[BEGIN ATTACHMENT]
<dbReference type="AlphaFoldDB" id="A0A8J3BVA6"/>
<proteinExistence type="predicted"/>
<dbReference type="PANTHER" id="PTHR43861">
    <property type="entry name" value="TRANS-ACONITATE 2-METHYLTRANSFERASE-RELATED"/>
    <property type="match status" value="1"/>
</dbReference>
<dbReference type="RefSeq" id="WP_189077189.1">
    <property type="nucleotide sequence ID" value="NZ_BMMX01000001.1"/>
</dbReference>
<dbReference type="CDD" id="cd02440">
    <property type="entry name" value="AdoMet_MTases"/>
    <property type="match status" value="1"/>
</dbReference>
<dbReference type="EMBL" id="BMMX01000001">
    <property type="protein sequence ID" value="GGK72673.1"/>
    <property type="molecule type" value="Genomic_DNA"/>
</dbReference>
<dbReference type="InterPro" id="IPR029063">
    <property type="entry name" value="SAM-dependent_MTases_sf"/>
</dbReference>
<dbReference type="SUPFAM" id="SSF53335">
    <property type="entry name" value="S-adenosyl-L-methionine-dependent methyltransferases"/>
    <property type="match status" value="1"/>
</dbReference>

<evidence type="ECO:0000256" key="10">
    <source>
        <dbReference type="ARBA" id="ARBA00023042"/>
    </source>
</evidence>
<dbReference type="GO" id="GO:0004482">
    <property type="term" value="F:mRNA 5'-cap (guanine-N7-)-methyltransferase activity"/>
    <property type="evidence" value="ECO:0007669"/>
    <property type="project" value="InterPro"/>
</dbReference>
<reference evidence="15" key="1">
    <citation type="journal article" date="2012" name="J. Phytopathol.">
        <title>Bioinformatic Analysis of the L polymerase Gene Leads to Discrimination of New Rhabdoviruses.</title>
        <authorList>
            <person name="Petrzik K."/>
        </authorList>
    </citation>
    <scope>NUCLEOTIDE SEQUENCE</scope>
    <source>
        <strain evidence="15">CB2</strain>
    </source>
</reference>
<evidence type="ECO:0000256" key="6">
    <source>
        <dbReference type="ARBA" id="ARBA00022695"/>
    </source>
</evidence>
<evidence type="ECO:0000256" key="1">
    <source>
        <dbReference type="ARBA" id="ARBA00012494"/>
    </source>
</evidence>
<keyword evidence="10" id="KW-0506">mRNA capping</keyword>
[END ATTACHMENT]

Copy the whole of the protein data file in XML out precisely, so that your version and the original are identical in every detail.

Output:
<dbReference type="AlphaFoldDB" id="A0A8J3BVA6"/>
<proteinExistence type="predicted"/>
<dbReference type="PANTHER" id="PTHR43861">
    <property type="entry name" value="TRANS-ACONITATE 2-METHYLTRANSFERASE-RELATED"/>
    <property type="match status" value="1"/>
</dbReference>
<dbReference type="RefSeq" id="WP_189077189.1">
    <property type="nucleotide sequence ID" value="NZ_BMMX01000001.1"/>
</dbReference>
<dbReference type="CDD" id="cd02440">
    <property type="entry name" value="AdoMet_MTases"/>
    <property type="match status" value="1"/>
</dbReference>
<dbReference type="EMBL" id="BMMX01000001">
    <property type="protein sequence ID" value="GGK72673.1"/>
    <property type="molecule type" value="Genomic_DNA"/>
</dbReference>
<dbReference type="InterPro" id="IPR029063">
    <property type="entry name" value="SAM-dependent_MTases_sf"/>
</dbReference>
<dbReference type="SUPFAM" id="SSF53335">
    <property type="entry name" value="S-adenosyl-L-methionine-dependent methyltransferases"/>
    <property type="match status" value="1"/>
</dbReference>

<evidence type="ECO:0000256" key="10">
    <source>
        <dbReference type="ARBA" id="ARBA00023042"/>
    </source>
</evidence>
<dbReference type="GO" id="GO:0004482">
    <property type="term" value="F:mRNA 5'-cap (guanine-N7-)-methyltransferase activity"/>
    <property type="evidence" value="ECO:0007669"/>
    <property type="project" value="InterPro"/>
</dbReference>
<reference evidence="15" key="1">
    <citation type="journal article" date="2012" name="J. Phytopathol.">
        <title>Bioinformatic Analysis of the L polymerase Gene Leads to Discrimination of New Rhabdoviruses.</title>
        <authorList>
            <person name="Petrzik K."/>
        </authorList>
    </citation>
    <scope>NUCLEOTIDE SEQUENCE</scope>
    <source>
        <strain evidence="15">CB2</strain>
    </source>
</reference>
<evidence type="ECO:0000256" key="6">
    <source>
        <dbReference type="ARBA" id="ARBA00022695"/>
    </source>
</evidence>
<evidence type="ECO:0000256" key="1">
    <source>
        <dbReference type="ARBA" id="ARBA00012494"/>
    </source>
</evidence>
<keyword evidence="10" id="KW-0506">mRNA capping</keyword>